Articles Posted in Maritime News & Law

Published on:


Spring Chinook Salmon. Photo courtesy Michael Humling, US Fish & Wildlife Service

Salmon fishing in the federal waters of Cook Inlet will restart this summer with a shift in management to the federal government, as finalized in a recent ruling. The National Marine Fisheries Service (NOAA Fisheries), a branch of the National Oceanic and Atmospheric Administration, is assuming control over salmon management in the inlet waters categorized as the federal exclusive economic zone, extending beyond 3 miles offshore. This new regulation becomes effective on May 30th.

Up until this point, the state had overseen salmon fisheries in both state and federal waters of the inlet. However, due to a decade-long legal battle, federal courts mandated a shift in management. The United Cook Inlet Drift Association (UCIDA), comprising commercial salmon fishermen, initiated legal action against the federal government in 2013, alleging a failure to formulate a salmon harvest management plan for the federal waters of the inlet. Instead of crafting a specific plan for Cook Inlet salmon, the National Marine Fisheries Service had relied on the Alaska Department of Fish and Game, which historically managed salmon harvests across the inlet in both state and federal waters since statehood.

Published on:

Tanner_Crab-300x200An indictment from a federal grand jury in Alaska has been issued, accusing the owner and captains of two crab catcher vessels of unlawfully transporting crab from Alaska, a violation of the Lacey Act.

According to legal documents, Corey Potter is identified as the owner of two fishing vessels. Justin Welch and Kyle Potter serve as the captains. Between February and March of 2024, these vessels amassed a haul exceeding 7,000 pounds of Tanner and golden king crab in Southeast Alaska. Corey Potter allegedly instructed Kyle Potter and Justin Welch to transport the crab to Seattle, Washington, in an effort to fetch a higher price than that which could be obtained in Alaska. Neither captain docked the harvested crab at an Alaskan port, failing to document the harvest on a fish ticket, as mandated by state law.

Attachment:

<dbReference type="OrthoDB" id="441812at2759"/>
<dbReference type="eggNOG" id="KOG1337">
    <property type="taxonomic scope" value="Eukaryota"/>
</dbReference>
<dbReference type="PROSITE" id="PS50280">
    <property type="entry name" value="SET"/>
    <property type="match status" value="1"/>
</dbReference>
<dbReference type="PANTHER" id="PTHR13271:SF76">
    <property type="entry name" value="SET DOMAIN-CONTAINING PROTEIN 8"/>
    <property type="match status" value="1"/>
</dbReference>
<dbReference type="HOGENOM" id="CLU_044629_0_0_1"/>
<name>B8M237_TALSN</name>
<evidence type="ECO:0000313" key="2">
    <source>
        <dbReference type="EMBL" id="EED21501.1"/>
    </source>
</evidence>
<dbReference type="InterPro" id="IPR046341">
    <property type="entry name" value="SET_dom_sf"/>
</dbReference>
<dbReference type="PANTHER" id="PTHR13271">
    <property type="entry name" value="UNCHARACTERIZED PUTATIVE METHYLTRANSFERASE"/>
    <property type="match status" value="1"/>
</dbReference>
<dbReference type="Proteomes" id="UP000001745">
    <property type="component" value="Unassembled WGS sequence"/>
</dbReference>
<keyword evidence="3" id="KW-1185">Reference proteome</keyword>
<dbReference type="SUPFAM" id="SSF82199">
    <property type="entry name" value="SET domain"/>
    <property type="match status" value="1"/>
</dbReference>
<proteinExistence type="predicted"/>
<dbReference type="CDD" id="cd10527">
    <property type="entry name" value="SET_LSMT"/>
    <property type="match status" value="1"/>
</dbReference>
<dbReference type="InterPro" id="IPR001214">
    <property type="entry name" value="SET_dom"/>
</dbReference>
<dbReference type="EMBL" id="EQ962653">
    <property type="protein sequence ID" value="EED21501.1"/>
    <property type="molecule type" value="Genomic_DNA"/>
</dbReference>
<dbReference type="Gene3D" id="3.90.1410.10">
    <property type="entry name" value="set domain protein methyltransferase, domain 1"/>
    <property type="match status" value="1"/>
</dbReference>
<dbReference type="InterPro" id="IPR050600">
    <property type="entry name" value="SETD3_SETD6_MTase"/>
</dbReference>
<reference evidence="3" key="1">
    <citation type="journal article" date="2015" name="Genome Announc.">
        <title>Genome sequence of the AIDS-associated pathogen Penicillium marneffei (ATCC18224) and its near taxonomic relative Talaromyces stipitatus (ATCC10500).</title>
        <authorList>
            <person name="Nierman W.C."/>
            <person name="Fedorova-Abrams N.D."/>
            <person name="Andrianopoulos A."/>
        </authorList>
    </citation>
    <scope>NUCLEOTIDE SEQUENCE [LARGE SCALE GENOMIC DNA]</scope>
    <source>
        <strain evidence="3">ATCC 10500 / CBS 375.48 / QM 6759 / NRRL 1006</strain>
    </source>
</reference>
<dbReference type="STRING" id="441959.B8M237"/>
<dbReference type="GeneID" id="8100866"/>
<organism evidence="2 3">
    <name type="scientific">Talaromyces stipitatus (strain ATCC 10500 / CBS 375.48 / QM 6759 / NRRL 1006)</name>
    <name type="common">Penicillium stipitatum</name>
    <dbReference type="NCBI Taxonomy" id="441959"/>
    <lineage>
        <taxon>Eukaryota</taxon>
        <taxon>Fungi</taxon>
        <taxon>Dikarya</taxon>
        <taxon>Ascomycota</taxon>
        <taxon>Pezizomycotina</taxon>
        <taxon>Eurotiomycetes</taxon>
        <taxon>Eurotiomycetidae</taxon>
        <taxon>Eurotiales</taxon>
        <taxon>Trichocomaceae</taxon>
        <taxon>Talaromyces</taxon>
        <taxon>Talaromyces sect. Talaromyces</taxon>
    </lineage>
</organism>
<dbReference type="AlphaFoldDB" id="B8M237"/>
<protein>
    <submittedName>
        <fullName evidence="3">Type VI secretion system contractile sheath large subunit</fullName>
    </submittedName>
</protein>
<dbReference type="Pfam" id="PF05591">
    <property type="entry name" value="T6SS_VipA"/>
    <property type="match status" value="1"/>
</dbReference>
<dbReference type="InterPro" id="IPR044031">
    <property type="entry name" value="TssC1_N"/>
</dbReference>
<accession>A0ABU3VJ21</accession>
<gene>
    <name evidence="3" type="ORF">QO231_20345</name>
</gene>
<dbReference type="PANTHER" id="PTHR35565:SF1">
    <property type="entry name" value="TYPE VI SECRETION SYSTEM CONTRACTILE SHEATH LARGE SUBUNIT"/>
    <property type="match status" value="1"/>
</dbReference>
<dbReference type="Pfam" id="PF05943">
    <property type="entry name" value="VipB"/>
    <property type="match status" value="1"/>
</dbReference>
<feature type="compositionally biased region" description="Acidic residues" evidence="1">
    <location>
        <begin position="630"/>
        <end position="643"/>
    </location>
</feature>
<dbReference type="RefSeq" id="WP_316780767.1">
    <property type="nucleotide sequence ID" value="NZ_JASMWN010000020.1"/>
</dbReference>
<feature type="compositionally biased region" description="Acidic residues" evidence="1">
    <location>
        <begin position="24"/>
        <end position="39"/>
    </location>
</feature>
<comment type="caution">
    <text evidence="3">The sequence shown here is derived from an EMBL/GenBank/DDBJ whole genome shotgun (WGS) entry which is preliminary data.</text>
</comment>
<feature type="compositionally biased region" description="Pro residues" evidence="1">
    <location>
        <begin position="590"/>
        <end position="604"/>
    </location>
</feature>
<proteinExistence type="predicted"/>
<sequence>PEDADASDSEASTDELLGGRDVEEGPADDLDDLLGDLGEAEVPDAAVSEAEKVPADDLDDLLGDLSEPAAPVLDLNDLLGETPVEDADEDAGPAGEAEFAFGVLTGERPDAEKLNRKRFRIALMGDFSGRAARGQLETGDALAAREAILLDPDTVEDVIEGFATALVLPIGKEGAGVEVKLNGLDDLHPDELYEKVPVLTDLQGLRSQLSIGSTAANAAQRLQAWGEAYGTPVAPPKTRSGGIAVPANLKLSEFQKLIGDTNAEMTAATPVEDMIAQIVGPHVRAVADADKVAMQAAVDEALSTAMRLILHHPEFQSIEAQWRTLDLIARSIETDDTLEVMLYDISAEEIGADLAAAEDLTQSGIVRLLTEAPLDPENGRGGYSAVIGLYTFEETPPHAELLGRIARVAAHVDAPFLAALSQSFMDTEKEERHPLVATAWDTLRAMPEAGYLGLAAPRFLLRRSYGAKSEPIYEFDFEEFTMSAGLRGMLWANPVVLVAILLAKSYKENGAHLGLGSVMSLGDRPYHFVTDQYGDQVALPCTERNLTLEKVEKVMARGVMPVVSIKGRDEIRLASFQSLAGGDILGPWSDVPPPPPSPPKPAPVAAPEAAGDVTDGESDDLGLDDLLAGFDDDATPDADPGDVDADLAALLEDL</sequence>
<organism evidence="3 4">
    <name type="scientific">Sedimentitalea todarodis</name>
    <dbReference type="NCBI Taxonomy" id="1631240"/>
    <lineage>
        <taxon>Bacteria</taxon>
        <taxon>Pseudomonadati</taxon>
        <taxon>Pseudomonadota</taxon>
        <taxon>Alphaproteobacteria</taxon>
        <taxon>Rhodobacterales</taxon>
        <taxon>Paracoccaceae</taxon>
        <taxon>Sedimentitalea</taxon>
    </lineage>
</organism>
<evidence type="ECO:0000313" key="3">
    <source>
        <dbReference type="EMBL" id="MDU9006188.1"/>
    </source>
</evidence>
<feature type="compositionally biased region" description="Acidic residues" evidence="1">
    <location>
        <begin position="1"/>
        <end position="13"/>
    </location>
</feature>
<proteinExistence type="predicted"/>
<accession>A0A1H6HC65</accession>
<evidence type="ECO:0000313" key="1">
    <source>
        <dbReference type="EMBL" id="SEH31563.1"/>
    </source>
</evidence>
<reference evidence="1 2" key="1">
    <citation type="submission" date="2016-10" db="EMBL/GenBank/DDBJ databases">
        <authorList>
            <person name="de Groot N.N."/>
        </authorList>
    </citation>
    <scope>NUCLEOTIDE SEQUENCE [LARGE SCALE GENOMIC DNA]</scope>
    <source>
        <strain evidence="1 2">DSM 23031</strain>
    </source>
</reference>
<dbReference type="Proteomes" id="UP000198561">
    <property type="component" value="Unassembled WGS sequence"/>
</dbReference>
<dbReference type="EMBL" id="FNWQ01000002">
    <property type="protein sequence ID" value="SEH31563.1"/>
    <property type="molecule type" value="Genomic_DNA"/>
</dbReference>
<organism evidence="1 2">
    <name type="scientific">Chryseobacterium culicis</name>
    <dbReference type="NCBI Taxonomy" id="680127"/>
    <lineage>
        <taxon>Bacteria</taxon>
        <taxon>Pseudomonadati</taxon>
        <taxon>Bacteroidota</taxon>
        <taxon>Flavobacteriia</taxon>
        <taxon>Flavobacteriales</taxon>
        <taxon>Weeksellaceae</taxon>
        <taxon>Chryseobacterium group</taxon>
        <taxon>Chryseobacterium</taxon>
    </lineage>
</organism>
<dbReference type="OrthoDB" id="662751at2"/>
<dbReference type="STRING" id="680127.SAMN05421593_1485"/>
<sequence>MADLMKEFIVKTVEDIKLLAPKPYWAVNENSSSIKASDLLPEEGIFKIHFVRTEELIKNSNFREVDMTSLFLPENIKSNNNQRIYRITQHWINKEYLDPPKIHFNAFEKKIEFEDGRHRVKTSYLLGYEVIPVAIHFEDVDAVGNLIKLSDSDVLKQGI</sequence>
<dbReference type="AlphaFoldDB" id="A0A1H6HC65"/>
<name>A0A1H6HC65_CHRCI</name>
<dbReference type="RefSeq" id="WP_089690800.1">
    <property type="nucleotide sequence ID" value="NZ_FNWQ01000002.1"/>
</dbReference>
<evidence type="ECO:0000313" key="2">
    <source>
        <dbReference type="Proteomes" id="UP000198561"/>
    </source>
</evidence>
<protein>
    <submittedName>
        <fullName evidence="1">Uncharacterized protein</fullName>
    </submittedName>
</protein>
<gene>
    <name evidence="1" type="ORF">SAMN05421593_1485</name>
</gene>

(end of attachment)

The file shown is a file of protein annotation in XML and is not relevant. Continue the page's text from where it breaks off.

Reportedly, the crab was transported through Canadian and Washington waters. Upon reaching Washington, a significant portion of the king crab was discovered to be dead or unsuitable for sale. Corey Potter purportedly admitted that some of the crab on board was afflicted with Bitter Crab Syndrome (BCS), a fatal parasitic disease affecting crustaceans. An additional 4,000 pounds of Tanner crab was allegedly disposed of due to the risk of BCS contamination. Legal documents contend that had the crab been correctly landed in Alaska, the harvest would have been inspected, and infected crab would have been identified and discarded before departing from Alaska.

Published on:


Last week, Nigel Stacey and Joe Stacey, partners at Stacey and Jacobsen, PLLC, were honored to serve as judges for the esteemed 31st Annual Judge John R. Brown Admiralty Moot Court Competition.

This annual competition hosted 32 law school teams from across the country to deliver arguments on issues pertaining to maritime law. The event honors Judge John R. Brown, renowned for his service as a distinguished admiralty judge on the United States Court of Appeals for the Fifth Circuit.

Other volunteers in this competition have included federal judges, prominent members of the maritime bar, presidents and past presidents of the Maritime Law Association of the United States, as well as admiralty professors.

Published on: